Employer Liability: Massachusetts
Federal law and guidance on this subject should be reviewed together with this section.
Author: Susan Borowski
- For most private sector employers, liability for unfair labor practices is governed by the National Labor Relations Act (NLRA). The Massachusetts State Labor Relations Law pertains to those employees who do not fall under the NLRA, and the Massachusetts Department of Labor Relations is the government agency that investigates and adjudicates disputes under the state law. See Unfair Labor Practices.
- Employers may be liable for certain penalties and, in some cases, prison time for certain unfair labor practices. See Unfair Labor Practices.
- Employers may be liable for certain penalties and in some cases prison time for engaging in certain activities during a strike. See Unlawful Conduct During a Strike.
- Employers may be liable for certain penalties and in some cases prison time for interfering with agency personnel. See Interfering with Agency Personnel.
- Violations of provisions of the State Labor Relations Law that do not set forth certain penalties are punishable by lesser fines. See Penalties Under the State Labor Relations Law.
- Employers generally are not liable for unlawful actions of officers or agents unless such acts were known and approved. See Liability for Officers, Agents.
Unfair Labor Practices
For most Massachusetts employers in the private sector, liability for unfair labor practices falls under the National Labor Relations Act (NLRA). The State Labor Relations Law pertains to those employers that do not fall under the NLRA.
The Massachusetts Department of Labor Relations decides disputes involving employers and employees who are not subject to the National Labor Relations Board.
Under the State Labor Relations Law, employers face a penalty of up to $3,000 or imprisonment in jail of up to one year, or both, for the following acts:
- Coercing an individual to enter into an agreement or sign a contract to waive rights to join a union as a condition of employment; or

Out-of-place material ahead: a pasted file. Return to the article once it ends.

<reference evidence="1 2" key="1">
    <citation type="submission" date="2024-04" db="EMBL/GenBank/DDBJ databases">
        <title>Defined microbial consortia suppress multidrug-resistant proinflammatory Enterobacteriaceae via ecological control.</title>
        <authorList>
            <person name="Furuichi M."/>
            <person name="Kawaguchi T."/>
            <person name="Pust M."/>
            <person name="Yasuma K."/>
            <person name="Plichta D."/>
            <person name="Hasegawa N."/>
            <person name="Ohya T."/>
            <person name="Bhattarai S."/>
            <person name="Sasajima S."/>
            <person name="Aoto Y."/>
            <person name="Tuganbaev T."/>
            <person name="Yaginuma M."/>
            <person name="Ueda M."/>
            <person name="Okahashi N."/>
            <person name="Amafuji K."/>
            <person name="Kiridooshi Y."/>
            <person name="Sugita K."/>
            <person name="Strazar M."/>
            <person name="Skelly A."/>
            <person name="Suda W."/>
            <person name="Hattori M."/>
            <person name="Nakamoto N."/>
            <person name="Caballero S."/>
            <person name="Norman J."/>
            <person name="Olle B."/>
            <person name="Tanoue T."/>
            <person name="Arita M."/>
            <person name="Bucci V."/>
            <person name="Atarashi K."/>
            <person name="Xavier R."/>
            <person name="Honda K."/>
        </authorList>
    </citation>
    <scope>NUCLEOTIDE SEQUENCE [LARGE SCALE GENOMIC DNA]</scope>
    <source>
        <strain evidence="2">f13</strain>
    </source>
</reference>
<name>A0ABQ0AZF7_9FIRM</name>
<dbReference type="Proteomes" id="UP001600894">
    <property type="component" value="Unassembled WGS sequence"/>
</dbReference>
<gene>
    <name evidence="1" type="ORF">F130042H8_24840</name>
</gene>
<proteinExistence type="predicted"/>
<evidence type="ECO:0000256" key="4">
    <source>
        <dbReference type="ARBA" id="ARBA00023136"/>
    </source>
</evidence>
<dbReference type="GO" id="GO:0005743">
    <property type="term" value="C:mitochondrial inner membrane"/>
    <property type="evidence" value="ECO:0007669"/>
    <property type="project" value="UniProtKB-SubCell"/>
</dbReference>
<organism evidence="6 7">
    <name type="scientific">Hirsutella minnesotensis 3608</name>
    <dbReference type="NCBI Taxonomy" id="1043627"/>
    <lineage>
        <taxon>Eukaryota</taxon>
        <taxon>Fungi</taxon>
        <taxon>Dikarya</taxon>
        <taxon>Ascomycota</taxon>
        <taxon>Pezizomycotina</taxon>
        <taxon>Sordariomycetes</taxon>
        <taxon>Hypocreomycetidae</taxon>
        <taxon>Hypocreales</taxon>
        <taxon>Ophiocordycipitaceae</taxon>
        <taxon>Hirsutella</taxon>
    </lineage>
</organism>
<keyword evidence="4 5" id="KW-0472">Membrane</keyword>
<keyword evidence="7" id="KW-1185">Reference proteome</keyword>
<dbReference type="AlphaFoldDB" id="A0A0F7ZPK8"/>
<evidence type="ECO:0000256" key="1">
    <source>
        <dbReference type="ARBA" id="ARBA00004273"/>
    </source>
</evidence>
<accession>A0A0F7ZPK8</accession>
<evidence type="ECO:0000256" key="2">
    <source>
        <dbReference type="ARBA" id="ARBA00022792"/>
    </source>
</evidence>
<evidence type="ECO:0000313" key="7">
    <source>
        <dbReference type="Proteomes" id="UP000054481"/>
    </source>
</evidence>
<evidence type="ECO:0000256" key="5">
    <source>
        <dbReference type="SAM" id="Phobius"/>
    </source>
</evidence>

- Agreeing to pay money or something of value to discourage or interfere with employees' exercise of their union rights.
Unlawful Conduct During a Strike
Employers face a penalty of up to $2,000 for the following acts:
- Advertising for employees during a strike, lockout or other labor dispute without explicitly mentioning in large type that a labor dispute exists;
- Failing to notify an employment agency by registered mail that a labor dispute exists, if using an agency to hire replacement employees during a strike;
- Hiring professional strikebreakers to replace striking employees; and
- Hiring someone to interfere with peaceful picketing or the exercise of any employee labor rights.
Employers face a penalty of up to $2,000 and imprisonment of up to six months, or both, for employing police or armed guards during a strike (there is an exception for security personnel who are regularly employed). See +ALM GL ch. 149, § 23A.
Interfering with Agency Personnel
Any person who willfully resists, prevents, impedes or interferes with any member of the Department of Labor Relations or any of its agents in the performance of duties is subject to a fine of up to $5,000 or imprisonment of up to one year, or both. See +ALM GL ch. 150A, § 8.
Penalties Under the State Labor Relations Law
Violations of any provision of the State Labor Relations Law (Chapter 149) where no other specific penalty is listed are punishable by a fine of up to $500. See +ALM GL ch. 149, § 180.
Liability for Officers, Agents
Organizations are not responsible or liable for the unlawful acts of individual officers, members or agents of the organization except upon clear proof that the officer or agent had authorization for the illegal acts, or that the unlawful acts were ratified after they became known to the organization. See +ALM GL ch. 149, § 20B.
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